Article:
And then you have 15 million hours of 3 cores running Gears of War 2, and 15 million hours of protein-folding. Seems like a good trade-off to me.
I have had this in the top corner of my screen as a kind of company. They are delightful little things. I am not normally a dog person, or sentimental, but they're just too delightful. Especially when they're asleep.
"After a sixteen year wait, one of the most highly acclaimed radio programmes of the nineties, featuring a uniquely talented combination of acclaimed comedy writers and actors, will finally be released in 2008." Oh, yes please.
It doesn't get much more niche; long-suffering Prinny finally gets a break from being tossed around and exploding and given his own game. The first trailer is mainly about how much Nippon Ichi exploit him in their office. It's like one big in-joke… and it's getting properly localized! NIS are good to us, dood.
Some interesting user research, especially when it comes to understandings of the device, and perceptions of the App Store. It's amazing how people's attitude to price changes when you've got a small screen, a market saturated with cheap goods, and a product that isn't in a box.
Just so beautiful. Now: I just need a video of it rotating on loop, please.
Who Stole My Volcano? Or: How I Learned to Stop Worrying and Love the Dematerialisation of Supervillain Architecture. « Magical Nihilism"[The modern supervillain's] hidden fortress is in the network, represented only by a briefcase, or perhaps even just a mobile phone…. for a “4th generation warfare” supervillain there aren’t even objects for the production designer to create and imbue with personality. The effects and the consequences can be illustrated by the storytelling, but the network and the intent can’t be foreshadowed by environments and objects in the impressionist way that Adam employed to support character and storytelling." The network as fortress and ideology all at once.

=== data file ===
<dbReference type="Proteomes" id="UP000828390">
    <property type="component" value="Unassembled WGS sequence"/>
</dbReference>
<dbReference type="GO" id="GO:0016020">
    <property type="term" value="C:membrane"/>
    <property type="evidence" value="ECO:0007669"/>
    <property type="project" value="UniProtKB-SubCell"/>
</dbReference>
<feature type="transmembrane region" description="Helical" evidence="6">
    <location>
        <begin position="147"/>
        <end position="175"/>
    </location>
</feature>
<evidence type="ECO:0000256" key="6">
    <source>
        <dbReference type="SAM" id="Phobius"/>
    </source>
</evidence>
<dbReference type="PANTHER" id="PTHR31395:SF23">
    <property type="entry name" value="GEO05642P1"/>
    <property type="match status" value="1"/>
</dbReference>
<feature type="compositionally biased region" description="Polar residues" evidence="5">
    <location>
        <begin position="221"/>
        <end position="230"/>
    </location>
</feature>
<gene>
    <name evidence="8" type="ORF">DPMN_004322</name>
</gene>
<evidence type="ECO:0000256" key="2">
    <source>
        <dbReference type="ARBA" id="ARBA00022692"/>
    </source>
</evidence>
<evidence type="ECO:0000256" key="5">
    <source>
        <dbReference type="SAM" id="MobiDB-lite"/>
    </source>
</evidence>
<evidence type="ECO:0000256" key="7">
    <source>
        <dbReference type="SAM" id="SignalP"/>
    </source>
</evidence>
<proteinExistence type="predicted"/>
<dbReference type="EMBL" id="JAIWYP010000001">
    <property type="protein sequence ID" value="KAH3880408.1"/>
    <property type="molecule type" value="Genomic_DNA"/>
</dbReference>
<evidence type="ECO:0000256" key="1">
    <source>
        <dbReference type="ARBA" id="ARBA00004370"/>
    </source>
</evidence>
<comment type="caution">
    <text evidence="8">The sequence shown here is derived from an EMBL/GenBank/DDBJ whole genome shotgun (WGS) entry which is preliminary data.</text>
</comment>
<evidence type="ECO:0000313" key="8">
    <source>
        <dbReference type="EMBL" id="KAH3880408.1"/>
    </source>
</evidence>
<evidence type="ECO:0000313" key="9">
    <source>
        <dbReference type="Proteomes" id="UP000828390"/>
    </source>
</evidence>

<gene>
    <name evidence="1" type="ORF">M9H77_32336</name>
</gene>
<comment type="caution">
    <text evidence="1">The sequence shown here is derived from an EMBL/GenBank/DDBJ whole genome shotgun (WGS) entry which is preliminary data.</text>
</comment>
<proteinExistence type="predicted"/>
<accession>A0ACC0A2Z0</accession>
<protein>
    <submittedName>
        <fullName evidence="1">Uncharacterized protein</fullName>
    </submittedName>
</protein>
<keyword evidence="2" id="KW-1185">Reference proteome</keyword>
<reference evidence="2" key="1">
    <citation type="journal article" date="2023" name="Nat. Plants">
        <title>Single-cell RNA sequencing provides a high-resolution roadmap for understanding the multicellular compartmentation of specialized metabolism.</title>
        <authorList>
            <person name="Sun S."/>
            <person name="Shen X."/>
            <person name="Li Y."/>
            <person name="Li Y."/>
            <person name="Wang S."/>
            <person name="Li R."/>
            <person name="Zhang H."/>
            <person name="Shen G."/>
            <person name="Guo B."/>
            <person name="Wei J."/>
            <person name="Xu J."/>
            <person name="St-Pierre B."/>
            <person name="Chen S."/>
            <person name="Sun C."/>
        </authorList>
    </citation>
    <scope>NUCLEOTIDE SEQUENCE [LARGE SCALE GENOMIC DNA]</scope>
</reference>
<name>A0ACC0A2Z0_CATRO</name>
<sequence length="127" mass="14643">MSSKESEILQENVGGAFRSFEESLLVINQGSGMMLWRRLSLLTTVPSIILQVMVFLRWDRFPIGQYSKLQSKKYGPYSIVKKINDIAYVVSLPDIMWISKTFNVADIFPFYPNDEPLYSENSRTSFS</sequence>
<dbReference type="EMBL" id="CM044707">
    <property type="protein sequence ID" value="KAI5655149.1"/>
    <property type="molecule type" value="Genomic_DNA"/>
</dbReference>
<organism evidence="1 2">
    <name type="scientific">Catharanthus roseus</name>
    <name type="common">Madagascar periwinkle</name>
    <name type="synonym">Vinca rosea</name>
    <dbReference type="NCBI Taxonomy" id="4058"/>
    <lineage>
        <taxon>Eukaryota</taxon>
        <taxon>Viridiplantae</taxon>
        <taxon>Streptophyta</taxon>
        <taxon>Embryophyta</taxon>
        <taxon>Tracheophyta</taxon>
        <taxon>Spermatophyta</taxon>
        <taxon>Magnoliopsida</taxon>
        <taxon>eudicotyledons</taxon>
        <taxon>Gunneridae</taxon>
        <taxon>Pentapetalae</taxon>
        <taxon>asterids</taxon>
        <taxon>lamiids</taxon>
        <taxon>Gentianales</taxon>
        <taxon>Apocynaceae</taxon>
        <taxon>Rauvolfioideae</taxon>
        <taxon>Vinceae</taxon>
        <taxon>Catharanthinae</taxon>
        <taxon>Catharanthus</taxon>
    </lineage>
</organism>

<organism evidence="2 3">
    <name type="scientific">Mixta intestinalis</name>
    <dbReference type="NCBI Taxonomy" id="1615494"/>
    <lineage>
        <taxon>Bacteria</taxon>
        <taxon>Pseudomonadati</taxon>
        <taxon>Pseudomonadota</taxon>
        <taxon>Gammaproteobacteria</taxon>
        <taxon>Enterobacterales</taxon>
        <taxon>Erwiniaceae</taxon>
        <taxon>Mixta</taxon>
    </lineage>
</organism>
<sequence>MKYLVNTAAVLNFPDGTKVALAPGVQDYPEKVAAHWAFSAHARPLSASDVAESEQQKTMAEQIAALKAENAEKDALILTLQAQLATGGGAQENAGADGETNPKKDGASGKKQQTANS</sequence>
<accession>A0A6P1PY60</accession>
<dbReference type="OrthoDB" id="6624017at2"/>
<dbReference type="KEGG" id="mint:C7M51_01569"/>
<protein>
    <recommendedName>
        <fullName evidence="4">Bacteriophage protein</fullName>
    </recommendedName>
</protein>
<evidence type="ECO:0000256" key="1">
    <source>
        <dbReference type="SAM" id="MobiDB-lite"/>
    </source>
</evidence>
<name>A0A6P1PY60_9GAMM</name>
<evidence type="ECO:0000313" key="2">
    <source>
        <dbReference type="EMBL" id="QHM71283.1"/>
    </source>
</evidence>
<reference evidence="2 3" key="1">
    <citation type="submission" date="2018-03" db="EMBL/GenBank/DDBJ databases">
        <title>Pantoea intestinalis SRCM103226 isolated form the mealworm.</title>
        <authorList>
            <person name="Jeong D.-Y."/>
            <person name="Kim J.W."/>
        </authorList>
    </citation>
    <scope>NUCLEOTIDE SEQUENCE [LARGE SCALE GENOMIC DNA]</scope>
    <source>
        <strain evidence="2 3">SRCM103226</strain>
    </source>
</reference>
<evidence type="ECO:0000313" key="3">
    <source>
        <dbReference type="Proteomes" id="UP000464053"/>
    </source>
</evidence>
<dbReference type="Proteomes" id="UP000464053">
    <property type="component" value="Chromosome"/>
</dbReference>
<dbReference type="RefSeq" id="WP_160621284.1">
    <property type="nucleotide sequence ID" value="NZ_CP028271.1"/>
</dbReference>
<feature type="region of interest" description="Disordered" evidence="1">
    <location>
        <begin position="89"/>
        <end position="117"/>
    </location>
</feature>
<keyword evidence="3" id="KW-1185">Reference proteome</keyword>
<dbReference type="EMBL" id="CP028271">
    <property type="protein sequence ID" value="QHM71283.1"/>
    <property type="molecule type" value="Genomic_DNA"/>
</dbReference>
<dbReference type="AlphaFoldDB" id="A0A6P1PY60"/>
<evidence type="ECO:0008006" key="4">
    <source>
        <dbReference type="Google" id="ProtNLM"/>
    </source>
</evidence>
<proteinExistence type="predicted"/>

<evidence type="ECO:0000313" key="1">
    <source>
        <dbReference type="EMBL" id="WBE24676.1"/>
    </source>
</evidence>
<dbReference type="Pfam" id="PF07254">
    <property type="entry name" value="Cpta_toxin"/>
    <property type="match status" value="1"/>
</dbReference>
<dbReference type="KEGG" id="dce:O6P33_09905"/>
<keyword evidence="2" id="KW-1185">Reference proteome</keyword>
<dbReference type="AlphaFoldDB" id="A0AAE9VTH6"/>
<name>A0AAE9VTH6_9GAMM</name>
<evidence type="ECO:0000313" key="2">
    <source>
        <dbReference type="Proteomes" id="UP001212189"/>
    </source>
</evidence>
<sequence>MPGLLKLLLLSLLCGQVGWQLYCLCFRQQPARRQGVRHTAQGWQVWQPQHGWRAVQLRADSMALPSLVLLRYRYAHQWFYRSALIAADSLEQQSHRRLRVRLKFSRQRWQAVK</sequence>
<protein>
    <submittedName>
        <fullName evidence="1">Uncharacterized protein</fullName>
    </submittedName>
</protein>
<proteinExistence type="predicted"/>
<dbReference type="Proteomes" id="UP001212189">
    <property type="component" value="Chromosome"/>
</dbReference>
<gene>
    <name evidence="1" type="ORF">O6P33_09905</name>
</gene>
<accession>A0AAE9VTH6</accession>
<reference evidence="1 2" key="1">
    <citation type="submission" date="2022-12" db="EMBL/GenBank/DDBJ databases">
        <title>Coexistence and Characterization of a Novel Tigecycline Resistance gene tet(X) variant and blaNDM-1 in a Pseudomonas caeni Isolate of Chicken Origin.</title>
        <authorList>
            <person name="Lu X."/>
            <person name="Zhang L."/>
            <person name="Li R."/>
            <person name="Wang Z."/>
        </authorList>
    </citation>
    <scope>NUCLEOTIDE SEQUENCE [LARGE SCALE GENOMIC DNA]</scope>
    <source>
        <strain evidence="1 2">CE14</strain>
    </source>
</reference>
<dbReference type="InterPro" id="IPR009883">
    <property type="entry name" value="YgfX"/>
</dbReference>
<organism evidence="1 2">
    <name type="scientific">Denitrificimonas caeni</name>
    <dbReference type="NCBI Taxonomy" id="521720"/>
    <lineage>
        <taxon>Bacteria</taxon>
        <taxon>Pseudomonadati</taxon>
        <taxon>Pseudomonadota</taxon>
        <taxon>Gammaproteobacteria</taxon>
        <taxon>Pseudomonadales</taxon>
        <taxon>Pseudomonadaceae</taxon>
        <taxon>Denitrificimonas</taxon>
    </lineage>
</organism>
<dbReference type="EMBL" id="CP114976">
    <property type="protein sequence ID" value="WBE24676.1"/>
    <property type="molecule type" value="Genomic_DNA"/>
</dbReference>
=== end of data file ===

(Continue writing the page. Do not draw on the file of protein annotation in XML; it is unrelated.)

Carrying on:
10 November 2008
One of the books I read on my holiday in Pembrokeshire was Jim Rossignol‘s This Gaming Life. I’d been meaning to get around to it for quite a while, and finally did so once it was revealed that the (beautiful) hardback edition was nearly at the end of its print run.
It’s an interesting book, if perhaps somewhat flawed. This Gaming Life is games writing filtered through the lens of travel writing; the “three cities” of the title being London, Seoul, and Rekjavik. “London” feels a little weak, and disjointed; the focus on Splash Damage is reasonably strong, but is perhaps not connected enough horizontally. It is also a reminder of the book’s strong leaning (understandably, given Rossignol’s expertise) towards PC gaming. As a result, certain PC-centric aspects of games such as modding cultures are praised perhaps a tad more highly than I think is reasonably within the bounds the text sets itself.
Seoul is more interesting, if only because it’s much more alien to most readers. There’s some strong insights and good anecdotes here, and it stands alongside Rossignol’s original PC Gamer article on gaming in Korea well (available in PDF form here).
The strongest section of the book is the final half, which is set in Rekjavik and focuses on CCP and their massive online game EVE Online. Rossignol is well versed in EVE and a keen player of the game, and it really shows – there are so many good stories, personal anecdotes combined with objective criticism, that the book leaps to life in this section. Part of me would love to have seen the other two thirds as long, and as strong, as this; the other part of me would love to see Rossignol just drop 300 pages on EVE, because it’s obvious he could, and it’d be an essential piece of criticism and historiography. Maybe that’s on the way.
But, despite its flaws and occasional ponderous prose, I really liked the book. There’s lots of good stuff in here, and I was pleased with the notes I came away with (see below).
It feels a little out of place in a book so fixated on PC gaming, but the “playlist” Rossignol provides at the end of the book is fantastic: a list of games that, whilst obviously never going to be conclusive, represent a good way into games for the uninformed. His selection is strong, and his writing about each of the titles is joyful and unpretentious; most of them require either a PS2 or a PC, and I can hardly argue about many. It’s nice that it’s there, even if only as a reminder, at the end of the book, that all the writing in the world won’t matter if you don’t play the damn things.